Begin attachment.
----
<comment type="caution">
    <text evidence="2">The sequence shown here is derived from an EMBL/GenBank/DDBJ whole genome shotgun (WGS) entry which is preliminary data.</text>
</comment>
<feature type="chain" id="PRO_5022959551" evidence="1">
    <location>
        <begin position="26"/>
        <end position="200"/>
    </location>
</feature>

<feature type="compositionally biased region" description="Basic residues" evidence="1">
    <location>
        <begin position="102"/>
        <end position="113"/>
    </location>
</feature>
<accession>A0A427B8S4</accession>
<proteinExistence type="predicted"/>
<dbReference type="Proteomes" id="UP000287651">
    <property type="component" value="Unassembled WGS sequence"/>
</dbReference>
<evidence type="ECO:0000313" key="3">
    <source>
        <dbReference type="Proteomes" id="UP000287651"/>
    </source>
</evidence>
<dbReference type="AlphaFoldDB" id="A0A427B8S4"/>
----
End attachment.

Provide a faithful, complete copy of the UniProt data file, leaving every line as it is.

<comment type="caution">
    <text evidence="2">The sequence shown here is derived from an EMBL/GenBank/DDBJ whole genome shotgun (WGS) entry which is preliminary data.</text>
</comment>
<feature type="chain" id="PRO_5022959551" evidence="1">
    <location>
        <begin position="26"/>
        <end position="200"/>
    </location>
</feature>

<feature type="compositionally biased region" description="Basic residues" evidence="1">
    <location>
        <begin position="102"/>
        <end position="113"/>
    </location>
</feature>
<accession>A0A427B8S4</accession>
<proteinExistence type="predicted"/>
<dbReference type="Proteomes" id="UP000287651">
    <property type="component" value="Unassembled WGS sequence"/>
</dbReference>
<evidence type="ECO:0000313" key="3">
    <source>
        <dbReference type="Proteomes" id="UP000287651"/>
    </source>
</evidence>
<dbReference type="AlphaFoldDB" id="A0A427B8S4"/>